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‘Tamagotchi generation’: AI expert predicts virtual children will be common in 50 years

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Concerns about overpopulation will prompt society to embrace metaverse-hosted digital babies instead of real babies. Photo: Stock Image/Depositphotos

Concerns about overpopulation will prompt society to embrace metaverse-hosted digital babies instead of real babies. Photo: Stock Image/Depositphotos

Concerns about overpopulation will prompt society to embrace metaverse-hosted digital babies instead of real babies. Photo: Stock Image/Depositphotos

They will cuddle you, play with you and, of course, resemble you. They will require minimal resources and will cost next to nothing to bring up.

But the one catch with these “ideal children” is that they are, in fact, not human, but a virtual creation which an artificial intelligence expert predicts will be commonplace in 50 years.

Catriona Campbell, one of the UK’s leading authorities in AI and emerging and disruptive technologies, made the prediction in a book published this week.

In AI by Design: A Plan For Living With Artificial Intelligence, she argues that concerns about overpopulation will prompt society to embrace metaverse-hosted digital babies.

It is a demographic transformation she calls the “Tamagotchi Generation”.

“Virtual children may seem like a giant leap from where we are now,” she writes, “but within 50 years technology will have advanced to such an extent that babies... in the metaverse are indistinct from those in the real world.

“As the metaverse evolves, I can see virtual children becoming an accepted and embraced part of society.”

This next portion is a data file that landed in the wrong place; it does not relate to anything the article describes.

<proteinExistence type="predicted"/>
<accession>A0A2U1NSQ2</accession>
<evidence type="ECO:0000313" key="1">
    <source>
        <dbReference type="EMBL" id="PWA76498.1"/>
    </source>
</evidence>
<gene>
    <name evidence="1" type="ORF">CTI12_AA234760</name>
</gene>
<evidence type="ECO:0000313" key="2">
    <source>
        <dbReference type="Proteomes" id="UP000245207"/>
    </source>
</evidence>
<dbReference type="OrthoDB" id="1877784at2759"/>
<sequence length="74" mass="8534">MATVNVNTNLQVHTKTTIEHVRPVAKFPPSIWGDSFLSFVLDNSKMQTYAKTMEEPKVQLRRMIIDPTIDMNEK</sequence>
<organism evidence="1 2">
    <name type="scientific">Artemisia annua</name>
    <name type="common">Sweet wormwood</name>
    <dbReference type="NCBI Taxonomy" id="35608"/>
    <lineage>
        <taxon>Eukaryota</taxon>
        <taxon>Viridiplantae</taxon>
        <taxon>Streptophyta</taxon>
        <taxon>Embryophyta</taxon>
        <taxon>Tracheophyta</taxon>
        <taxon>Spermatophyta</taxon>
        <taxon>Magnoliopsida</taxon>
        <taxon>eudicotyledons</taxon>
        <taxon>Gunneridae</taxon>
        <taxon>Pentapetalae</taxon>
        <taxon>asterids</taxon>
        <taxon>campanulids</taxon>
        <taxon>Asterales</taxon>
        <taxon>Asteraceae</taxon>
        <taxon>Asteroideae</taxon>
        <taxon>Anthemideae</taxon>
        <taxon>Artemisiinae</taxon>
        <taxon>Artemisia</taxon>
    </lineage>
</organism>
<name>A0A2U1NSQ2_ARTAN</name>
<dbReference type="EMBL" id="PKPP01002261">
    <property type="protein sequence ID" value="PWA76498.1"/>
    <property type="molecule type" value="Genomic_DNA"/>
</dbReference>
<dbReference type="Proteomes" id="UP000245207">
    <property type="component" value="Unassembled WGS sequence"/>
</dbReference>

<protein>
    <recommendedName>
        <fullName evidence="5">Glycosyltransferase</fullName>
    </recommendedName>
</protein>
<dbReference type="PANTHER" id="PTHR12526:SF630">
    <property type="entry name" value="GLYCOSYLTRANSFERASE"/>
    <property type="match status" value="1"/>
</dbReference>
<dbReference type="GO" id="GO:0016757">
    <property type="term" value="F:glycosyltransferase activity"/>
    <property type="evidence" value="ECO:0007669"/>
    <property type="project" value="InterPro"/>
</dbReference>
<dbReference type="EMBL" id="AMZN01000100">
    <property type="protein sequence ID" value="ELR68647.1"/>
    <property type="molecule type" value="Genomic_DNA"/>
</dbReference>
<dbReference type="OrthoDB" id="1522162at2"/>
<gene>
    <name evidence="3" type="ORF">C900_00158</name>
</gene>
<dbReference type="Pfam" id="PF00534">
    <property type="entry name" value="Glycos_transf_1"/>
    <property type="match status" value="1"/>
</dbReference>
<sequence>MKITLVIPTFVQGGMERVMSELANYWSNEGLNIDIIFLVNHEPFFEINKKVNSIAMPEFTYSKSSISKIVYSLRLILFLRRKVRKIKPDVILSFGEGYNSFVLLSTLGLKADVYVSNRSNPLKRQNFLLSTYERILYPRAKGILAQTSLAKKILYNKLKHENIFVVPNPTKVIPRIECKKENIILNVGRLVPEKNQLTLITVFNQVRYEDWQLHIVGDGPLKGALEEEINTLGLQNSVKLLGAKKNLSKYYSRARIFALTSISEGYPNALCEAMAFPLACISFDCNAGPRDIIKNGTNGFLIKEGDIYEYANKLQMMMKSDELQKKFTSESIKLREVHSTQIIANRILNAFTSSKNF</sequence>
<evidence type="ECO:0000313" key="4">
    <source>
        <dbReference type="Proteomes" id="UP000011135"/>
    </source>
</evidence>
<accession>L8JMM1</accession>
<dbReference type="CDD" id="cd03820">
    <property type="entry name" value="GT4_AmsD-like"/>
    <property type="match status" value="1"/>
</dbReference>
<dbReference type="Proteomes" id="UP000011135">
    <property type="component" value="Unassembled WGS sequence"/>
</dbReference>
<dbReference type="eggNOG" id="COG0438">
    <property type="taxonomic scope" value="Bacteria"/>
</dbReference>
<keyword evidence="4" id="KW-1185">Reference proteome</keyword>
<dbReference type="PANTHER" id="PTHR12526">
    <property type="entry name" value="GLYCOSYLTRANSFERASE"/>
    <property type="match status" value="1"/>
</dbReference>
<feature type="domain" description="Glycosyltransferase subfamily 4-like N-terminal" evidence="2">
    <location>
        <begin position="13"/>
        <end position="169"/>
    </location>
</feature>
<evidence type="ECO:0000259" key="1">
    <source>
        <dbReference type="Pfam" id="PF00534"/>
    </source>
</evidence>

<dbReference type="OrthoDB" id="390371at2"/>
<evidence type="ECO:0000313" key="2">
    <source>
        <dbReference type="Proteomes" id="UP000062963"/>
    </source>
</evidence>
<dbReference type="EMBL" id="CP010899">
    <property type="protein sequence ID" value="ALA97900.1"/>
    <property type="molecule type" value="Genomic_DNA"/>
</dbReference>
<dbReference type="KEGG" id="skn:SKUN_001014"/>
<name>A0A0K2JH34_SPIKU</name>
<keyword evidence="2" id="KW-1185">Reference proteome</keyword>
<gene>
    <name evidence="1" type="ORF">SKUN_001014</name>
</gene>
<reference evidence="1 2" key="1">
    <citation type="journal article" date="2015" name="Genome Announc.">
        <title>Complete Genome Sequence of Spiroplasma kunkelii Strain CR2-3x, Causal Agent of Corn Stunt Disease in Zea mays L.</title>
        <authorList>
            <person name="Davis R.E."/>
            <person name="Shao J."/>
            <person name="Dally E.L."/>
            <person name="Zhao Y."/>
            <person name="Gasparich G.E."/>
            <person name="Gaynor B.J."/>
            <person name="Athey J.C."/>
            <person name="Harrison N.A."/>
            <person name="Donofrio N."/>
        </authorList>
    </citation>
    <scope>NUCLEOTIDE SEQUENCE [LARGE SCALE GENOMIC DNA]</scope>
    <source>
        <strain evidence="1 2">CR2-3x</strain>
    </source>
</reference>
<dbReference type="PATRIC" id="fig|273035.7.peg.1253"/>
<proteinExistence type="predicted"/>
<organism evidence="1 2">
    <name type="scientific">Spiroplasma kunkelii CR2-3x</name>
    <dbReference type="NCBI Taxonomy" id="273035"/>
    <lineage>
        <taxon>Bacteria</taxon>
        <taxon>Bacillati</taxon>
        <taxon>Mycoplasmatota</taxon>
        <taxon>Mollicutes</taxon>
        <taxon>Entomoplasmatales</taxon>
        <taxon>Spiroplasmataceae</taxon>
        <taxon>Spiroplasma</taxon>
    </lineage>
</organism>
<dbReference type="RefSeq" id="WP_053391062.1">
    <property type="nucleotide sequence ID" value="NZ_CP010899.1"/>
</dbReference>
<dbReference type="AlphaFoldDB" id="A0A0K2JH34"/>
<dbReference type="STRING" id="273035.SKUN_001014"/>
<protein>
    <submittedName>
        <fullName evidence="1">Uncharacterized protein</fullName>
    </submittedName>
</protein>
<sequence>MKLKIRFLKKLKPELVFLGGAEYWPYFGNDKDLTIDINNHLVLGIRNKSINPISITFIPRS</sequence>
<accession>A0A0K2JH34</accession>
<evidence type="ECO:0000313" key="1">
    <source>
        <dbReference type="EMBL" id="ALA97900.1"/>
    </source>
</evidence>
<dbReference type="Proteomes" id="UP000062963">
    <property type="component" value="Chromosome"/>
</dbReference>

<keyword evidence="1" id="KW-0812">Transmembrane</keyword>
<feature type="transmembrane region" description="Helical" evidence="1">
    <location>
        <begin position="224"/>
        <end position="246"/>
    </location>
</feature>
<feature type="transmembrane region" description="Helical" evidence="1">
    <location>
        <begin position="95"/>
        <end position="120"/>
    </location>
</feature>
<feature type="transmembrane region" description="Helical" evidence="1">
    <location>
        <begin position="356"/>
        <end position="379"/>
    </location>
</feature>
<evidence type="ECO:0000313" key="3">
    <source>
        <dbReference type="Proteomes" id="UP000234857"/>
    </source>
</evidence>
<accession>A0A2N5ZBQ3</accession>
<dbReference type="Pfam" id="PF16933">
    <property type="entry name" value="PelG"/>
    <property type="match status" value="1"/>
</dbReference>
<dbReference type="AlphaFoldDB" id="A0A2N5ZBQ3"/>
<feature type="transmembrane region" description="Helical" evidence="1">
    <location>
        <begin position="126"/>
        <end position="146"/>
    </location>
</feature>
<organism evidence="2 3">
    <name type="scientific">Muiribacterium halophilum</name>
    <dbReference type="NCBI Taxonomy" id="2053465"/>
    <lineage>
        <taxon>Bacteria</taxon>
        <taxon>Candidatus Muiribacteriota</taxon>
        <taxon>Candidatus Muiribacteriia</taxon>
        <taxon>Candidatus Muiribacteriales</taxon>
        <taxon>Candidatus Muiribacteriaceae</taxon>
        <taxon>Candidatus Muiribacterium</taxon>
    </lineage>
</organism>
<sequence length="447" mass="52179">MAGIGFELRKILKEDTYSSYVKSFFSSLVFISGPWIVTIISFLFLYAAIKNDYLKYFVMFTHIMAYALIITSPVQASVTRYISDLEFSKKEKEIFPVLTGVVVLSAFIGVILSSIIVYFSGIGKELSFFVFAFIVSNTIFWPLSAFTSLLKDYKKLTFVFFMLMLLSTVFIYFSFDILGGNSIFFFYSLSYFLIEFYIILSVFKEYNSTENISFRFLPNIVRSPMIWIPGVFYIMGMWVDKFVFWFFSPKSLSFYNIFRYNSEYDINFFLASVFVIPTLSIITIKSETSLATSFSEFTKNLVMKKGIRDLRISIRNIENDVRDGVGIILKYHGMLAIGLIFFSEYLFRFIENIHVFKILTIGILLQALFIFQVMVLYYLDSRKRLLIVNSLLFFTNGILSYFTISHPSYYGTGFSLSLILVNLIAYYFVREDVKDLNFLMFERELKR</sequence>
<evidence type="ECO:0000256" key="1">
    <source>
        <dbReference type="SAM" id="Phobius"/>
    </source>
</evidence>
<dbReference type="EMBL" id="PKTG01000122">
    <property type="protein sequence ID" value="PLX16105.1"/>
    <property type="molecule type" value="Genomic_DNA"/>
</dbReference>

The metaverse is an immersive digital world, seen as the future of the internet, which will be more physically interactive.

Ms Campbell says technology such as high-tech gloves might reproduce the physical sensations of cuddling, feeding and playing with one’s offspring.

She cites concern about the environmental toll exacted by the world’s increasing population, which is nearing eight billion.

Many researchers believe that declining fertility rates will cause the world’s population to fall in the second half of the century, and some argue that technological advances will ensure that the next generation’s environmental footprint is smaller than our own.

Ms Campbell argues that consumers will be attracted to environmentally friendly digital children.

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Referring to the virtual pets that became a craze in the late 1990s and early 2000s, she said: “We’re already well on our way to creating the Tamagotchi Generation which, for all intents and purposes, will be ‘real’ to their parents. On the basis that consumer demand is there, which I think it will be, AI children will become widely available for a relatively small monthly fee.

“This development, if managed correctly, could help us solve some of today’s most pressing issues, including overpopulation.”

Ms Campbell said that, through CGI and advanced machine learning, digital children will have photo-realistic faces and bodies, and that they will be able to recognise and respond to their “parents” using facial tracking and voice analysis.

They will be capable of speech and simulated emotional responses.

Their parents will be able to interact with them in digital environments of their choosing. They will also be able to choose how quickly their digital children grow up, if at all. (© Telegraph Media Group Ltd 2022)

 

Telegraph Media Group Limited [2022]


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